Originally posted by fierohoho:

I did the Grand Am upgrade a few years back on my 84SE with an automatic transmission.

All I did was the rotors and calipers with the stock front rotors machined down to fit the Grand Am rotors.

I never messed with the booster or master cylinder and have not had any problems.

The car stops great and I have since done it to 2 other cars of mine with no problems.

The only thing I don't have with this upgrade is an emergency brake but it is an auto and with you only doing the front you would still have the E brake.


+1. No problems at all. Never. And Grand Am/Beretta parts are CHEAP!

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Blacktree
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Report this Post03-08-2007 04:02 PM Click Here to See the Profile for BlacktreeClick Here to visit Blacktree's HomePageClick Here to Email BlacktreeSend a Private Message to BlacktreeDirect Link to This Post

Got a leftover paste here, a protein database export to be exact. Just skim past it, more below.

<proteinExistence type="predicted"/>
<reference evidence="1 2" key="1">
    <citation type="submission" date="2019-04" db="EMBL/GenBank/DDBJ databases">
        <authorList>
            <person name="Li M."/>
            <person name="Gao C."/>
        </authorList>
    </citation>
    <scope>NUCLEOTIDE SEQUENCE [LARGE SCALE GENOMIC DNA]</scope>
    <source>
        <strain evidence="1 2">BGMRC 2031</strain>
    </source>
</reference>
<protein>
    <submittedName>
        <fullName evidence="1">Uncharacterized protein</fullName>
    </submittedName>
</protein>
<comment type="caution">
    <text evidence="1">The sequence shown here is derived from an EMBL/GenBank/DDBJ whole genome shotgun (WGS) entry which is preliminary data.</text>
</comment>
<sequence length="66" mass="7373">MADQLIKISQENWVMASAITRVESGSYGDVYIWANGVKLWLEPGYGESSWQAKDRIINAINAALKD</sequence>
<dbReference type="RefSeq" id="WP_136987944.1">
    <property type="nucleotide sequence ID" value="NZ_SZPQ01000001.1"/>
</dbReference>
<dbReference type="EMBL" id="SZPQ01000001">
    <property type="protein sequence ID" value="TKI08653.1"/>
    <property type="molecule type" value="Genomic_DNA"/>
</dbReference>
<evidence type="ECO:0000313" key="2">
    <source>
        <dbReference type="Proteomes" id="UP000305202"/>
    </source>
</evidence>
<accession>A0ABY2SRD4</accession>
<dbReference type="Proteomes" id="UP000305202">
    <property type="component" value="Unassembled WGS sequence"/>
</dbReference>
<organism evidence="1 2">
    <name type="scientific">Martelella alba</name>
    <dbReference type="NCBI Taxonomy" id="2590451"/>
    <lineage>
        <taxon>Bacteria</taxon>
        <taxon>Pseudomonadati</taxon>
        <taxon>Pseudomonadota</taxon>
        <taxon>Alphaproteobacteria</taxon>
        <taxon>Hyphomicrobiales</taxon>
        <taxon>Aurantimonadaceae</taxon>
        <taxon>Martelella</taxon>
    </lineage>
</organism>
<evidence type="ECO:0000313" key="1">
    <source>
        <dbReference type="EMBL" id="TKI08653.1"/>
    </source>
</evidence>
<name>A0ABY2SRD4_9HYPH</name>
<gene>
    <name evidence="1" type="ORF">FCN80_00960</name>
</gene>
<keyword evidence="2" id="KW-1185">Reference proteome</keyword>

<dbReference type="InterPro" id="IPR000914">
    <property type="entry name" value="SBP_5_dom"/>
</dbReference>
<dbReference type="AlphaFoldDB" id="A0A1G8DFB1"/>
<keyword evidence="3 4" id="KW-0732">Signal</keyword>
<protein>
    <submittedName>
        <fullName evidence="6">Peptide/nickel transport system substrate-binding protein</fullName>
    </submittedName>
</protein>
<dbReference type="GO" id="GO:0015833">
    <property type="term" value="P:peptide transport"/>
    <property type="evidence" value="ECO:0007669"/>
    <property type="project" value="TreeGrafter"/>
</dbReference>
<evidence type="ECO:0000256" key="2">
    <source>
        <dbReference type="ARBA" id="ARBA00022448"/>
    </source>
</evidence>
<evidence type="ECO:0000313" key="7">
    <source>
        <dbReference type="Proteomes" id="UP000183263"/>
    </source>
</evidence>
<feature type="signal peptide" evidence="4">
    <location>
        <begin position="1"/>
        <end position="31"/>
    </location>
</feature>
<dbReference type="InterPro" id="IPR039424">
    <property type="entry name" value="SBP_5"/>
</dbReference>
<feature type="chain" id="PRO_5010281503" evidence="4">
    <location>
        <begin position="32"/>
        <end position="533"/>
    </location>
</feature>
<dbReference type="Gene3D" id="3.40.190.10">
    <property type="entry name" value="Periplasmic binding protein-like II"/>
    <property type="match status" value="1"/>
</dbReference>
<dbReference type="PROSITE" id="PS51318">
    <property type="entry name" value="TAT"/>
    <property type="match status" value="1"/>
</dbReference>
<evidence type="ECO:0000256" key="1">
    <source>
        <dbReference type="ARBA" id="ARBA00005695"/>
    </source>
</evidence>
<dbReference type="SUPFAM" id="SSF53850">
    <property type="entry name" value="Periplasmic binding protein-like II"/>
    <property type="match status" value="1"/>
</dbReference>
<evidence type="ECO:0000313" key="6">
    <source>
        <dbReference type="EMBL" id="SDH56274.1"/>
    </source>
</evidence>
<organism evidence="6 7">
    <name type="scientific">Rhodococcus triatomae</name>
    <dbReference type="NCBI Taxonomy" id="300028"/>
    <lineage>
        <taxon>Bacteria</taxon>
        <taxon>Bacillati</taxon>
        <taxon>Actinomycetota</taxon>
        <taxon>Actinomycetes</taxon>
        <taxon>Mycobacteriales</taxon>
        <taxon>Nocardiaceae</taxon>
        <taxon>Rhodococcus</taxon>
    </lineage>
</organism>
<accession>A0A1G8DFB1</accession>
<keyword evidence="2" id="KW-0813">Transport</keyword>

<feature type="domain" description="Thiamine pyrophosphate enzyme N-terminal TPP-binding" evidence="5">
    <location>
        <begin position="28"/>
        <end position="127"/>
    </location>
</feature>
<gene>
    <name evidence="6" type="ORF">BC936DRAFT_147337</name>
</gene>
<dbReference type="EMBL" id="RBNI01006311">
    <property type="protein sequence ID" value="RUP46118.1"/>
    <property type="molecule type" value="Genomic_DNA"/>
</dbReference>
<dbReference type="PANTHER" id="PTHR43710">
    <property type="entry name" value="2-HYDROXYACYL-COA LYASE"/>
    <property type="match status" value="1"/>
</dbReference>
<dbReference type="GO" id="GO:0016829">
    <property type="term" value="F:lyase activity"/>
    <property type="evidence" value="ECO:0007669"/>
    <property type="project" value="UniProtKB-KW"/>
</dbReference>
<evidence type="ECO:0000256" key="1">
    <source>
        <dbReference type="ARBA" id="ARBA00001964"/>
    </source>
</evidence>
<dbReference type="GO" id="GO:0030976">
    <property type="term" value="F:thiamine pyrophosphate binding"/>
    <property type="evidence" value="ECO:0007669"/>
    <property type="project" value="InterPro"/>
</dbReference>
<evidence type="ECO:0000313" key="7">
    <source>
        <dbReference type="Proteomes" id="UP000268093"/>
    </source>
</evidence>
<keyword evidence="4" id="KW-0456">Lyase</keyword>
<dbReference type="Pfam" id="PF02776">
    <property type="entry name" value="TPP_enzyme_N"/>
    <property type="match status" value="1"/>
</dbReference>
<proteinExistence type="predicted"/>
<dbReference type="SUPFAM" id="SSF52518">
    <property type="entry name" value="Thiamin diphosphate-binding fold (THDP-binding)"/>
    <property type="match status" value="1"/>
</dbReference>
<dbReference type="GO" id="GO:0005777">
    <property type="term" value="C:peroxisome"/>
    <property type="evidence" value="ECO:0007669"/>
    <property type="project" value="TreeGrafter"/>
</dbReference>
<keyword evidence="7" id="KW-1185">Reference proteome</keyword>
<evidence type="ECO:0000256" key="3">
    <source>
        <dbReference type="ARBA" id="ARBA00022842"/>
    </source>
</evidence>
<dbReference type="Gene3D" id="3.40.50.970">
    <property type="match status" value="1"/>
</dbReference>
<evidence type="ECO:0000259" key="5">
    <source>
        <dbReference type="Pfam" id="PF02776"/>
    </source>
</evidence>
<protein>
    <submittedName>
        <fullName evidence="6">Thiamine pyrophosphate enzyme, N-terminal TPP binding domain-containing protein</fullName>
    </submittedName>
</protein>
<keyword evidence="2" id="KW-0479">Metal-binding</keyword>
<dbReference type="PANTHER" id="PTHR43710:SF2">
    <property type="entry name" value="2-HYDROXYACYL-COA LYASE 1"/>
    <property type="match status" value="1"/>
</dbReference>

After some research online, it would seem that the stock Fiero master cylinder and the early '90s S10 master cylinder have the same size cylinder bores. So switching to a S10 m/c is a waste of time and money.

I replaced that S10 master cylinder with a '94 Chevy Blazer unit. The slop in the pedal is gone, and braking effort is increased. I can deal with the increased pedal effort. Actually, I was afraid of unintentionally locking up the brakes during a panic stop (which I've already done a couple times) with the Fiero master cylinder.

[This message has been edited by Blacktree (edited 03-08-2007).]

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fieroluv
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Report this Post03-19-2007 05:55 PM Click Here to See the Profile for fieroluvClick Here to Email fieroluvSend a Private Message to fieroluvDirect Link to This Post